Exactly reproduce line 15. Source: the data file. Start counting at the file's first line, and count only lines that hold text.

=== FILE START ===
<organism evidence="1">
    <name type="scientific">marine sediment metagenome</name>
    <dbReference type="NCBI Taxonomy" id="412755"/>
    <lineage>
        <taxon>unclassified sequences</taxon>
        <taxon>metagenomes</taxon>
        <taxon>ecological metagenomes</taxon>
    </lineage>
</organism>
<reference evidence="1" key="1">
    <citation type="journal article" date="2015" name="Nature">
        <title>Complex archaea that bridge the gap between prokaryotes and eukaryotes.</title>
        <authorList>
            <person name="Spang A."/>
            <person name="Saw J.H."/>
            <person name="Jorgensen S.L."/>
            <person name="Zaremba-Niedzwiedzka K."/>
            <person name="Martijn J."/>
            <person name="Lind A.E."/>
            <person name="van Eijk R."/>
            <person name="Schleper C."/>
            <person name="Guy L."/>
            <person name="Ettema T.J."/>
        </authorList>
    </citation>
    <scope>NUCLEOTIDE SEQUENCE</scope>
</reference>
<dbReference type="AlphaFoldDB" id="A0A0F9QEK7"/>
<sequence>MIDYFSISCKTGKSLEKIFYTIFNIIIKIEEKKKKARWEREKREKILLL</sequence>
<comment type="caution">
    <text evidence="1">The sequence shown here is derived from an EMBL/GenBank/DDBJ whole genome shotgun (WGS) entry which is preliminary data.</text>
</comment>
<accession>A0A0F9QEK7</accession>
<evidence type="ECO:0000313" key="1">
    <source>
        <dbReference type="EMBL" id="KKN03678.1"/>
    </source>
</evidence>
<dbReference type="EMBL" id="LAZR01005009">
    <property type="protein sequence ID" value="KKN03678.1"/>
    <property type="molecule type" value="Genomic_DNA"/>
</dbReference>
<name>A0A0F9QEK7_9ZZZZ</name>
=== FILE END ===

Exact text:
            <person name="Saw J.H."/>